Under the federal False Claims Act, citizens can blow the whistle on a business or person that is defrauding the government or violating government regulations. Often, employees bring such lawsuits because they have inside knowledge of wrongdoing. As a reward for blowing the whistle, False Claims Act whistle-blowers are entitled to a piece of any resulting financial settlement; this is called a relator’s share. However, these lawsuits are very complicated. In a case that just ended, the government has moved to dismiss a case due to a whistle-blower’s actions.
The case involves a physician who filed a False Claims Act lawsuit arguing that Amgen, Inc. — which pleaded guilty last month to promoting an anemia drug for uses that were not approved by the U.S. Food and Drug Administration — paid kickbacks to doctors to encourage them to prescribe certain drugs.
Amgen has agreed to pay $612 million to wrap up that civil claim as well as at least 10 other related whistle-blower claims. The doctor, who worked undercover gathering evidence against Amgen for the government, has declined to sign onto the settlement because he wants the government to provide more information about his cut first.
He has argued that qui tam whistle-blowers should have notice of their share and an opportunity to challenge the settlement in court it if they so choose.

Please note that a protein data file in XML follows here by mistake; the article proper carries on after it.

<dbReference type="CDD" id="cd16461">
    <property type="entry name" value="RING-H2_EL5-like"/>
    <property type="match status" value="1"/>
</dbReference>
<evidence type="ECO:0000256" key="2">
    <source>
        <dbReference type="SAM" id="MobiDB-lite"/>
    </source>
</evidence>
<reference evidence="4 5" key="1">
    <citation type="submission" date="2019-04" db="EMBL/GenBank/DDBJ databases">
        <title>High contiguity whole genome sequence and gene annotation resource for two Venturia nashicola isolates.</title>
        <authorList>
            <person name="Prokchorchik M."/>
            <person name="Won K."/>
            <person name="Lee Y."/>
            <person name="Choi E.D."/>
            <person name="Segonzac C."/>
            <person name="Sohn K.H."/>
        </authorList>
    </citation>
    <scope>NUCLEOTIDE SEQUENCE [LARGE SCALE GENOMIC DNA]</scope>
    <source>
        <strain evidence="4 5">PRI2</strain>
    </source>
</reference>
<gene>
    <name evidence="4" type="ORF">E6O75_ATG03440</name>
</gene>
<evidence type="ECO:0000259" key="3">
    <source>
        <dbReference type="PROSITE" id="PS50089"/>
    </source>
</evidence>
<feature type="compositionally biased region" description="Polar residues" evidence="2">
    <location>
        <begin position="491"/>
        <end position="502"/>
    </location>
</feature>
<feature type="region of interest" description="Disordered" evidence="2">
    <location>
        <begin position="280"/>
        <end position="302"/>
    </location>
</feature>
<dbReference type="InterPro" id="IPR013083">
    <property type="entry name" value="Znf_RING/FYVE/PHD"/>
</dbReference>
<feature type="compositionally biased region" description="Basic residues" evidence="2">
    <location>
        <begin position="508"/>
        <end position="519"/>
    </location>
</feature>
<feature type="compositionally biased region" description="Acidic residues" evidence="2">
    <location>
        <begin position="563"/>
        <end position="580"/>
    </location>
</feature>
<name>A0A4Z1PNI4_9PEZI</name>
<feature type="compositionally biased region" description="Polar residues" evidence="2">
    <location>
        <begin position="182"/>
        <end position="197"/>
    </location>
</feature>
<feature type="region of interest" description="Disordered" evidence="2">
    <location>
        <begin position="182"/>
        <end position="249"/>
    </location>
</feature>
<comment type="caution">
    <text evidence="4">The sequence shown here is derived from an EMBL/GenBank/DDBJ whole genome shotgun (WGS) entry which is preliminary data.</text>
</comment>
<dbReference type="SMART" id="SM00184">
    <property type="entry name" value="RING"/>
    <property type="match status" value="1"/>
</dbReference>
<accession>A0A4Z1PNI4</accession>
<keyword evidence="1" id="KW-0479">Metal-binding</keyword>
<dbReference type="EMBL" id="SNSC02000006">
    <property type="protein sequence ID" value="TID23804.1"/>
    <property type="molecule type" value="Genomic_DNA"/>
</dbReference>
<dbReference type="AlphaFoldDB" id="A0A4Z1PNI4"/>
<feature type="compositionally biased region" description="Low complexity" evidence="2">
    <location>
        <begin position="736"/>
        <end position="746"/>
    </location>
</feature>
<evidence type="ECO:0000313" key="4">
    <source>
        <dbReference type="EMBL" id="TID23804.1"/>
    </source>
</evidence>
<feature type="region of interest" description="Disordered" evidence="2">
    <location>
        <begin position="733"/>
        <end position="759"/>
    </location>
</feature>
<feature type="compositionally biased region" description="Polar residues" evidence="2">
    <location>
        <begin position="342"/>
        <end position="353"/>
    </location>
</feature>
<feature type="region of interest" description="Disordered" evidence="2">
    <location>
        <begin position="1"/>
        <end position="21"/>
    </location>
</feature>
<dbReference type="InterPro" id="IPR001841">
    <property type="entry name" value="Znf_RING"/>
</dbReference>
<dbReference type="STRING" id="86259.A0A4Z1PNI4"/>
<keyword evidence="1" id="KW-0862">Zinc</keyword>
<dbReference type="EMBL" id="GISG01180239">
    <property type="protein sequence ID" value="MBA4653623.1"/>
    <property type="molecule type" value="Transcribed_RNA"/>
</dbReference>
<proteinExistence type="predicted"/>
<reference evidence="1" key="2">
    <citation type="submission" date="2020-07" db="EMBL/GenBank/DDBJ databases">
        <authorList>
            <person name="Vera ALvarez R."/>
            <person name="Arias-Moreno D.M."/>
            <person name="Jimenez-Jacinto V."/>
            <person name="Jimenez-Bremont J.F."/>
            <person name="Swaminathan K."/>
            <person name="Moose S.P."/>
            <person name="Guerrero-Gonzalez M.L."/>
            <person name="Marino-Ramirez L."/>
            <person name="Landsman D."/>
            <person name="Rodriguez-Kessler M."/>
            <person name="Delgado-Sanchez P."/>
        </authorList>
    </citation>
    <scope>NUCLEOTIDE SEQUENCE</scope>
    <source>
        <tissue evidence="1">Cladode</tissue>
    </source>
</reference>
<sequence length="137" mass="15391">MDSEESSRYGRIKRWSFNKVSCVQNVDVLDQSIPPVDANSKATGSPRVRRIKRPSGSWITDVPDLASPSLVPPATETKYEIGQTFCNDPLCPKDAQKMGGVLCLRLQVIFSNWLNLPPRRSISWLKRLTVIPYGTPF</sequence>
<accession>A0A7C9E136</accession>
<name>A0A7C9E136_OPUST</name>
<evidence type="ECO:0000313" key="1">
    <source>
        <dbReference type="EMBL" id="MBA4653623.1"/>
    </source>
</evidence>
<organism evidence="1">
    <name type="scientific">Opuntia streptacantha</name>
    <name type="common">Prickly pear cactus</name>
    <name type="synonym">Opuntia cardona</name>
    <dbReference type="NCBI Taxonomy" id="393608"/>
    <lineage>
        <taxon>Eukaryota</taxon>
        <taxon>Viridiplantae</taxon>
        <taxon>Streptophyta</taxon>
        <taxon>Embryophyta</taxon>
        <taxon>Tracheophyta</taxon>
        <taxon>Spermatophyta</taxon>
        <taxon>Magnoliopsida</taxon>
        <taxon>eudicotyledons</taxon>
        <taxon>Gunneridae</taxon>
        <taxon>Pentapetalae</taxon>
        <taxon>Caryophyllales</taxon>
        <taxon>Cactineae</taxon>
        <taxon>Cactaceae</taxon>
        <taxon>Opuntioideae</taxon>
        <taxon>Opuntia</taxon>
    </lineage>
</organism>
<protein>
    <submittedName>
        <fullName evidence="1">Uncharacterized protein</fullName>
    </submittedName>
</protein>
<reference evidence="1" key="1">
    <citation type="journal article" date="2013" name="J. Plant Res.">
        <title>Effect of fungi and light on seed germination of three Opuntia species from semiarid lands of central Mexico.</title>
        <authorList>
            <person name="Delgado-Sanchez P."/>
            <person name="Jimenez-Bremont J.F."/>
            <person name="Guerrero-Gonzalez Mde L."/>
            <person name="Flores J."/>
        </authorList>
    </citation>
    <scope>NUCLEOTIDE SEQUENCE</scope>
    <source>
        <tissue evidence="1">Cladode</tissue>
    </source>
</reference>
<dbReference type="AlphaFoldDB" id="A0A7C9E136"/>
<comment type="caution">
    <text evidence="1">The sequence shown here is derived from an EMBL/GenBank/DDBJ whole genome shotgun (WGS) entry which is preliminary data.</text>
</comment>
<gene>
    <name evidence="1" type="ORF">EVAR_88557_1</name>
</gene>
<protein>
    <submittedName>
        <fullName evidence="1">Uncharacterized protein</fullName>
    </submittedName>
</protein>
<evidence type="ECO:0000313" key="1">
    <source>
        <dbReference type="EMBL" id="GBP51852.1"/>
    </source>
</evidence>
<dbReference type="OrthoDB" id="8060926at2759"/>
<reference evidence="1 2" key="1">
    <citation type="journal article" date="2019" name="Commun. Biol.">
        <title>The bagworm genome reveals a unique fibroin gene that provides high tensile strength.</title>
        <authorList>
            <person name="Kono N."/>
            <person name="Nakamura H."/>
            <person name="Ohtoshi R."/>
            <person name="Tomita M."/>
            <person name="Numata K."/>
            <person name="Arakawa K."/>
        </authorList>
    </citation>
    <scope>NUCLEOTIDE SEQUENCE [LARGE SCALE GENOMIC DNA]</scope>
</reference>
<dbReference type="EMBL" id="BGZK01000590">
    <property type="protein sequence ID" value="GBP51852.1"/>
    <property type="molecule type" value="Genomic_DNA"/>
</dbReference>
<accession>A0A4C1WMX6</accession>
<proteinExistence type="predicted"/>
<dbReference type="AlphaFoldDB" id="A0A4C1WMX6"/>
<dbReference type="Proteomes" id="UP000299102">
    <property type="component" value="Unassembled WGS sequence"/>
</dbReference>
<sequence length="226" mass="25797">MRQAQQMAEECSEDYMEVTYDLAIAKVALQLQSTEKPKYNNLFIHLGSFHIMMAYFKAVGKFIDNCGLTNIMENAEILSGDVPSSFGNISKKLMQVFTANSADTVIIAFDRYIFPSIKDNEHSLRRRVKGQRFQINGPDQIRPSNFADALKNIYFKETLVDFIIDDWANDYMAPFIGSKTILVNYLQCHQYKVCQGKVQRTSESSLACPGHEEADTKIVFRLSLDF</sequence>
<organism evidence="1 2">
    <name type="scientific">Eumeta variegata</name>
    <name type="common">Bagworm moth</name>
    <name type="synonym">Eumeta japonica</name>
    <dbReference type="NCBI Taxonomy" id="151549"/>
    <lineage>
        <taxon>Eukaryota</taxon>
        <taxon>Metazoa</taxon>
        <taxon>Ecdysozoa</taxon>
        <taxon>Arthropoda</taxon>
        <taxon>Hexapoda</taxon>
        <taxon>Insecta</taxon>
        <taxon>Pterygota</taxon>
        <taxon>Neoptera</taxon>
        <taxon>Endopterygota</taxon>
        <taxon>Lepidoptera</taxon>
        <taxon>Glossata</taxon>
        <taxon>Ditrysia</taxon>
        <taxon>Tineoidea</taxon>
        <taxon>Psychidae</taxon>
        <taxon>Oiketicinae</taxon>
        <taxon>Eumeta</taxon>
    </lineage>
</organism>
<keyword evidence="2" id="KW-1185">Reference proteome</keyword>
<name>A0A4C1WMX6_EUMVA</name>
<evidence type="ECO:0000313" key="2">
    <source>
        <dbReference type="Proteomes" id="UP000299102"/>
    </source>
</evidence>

A judge denied his request without explanation, and because the man did not sign off on the settlement, government prosecutors have asked the court to dismiss his whistle-blower lawsuit entirely. In their request, prosecutors noted that the man is a professional whistleblower, having sought out and filed numerous False Claims Act lawsuits.
This case poses interesting questions about relator’s shares. The size of a relator’s share depends on several factors, including whether the government or the relator prosecuted the case and whether the relator was involved in any wrongdoing. Should relators be able to negotiate their share? If someone is a serial whistle-blower, does that mean their involvement in a particular case is any less important or that they have any fewer rights under the False Claims Act?
Source: Bloomberg.com, “Amgen Whistle-Blower Loses Bid to Challenge Aranesp Deal,” Christie Smythe, Jan. 3, 2013
- Additional information about this area of law is available on our Milwaukee law firm’s False Claims Act page.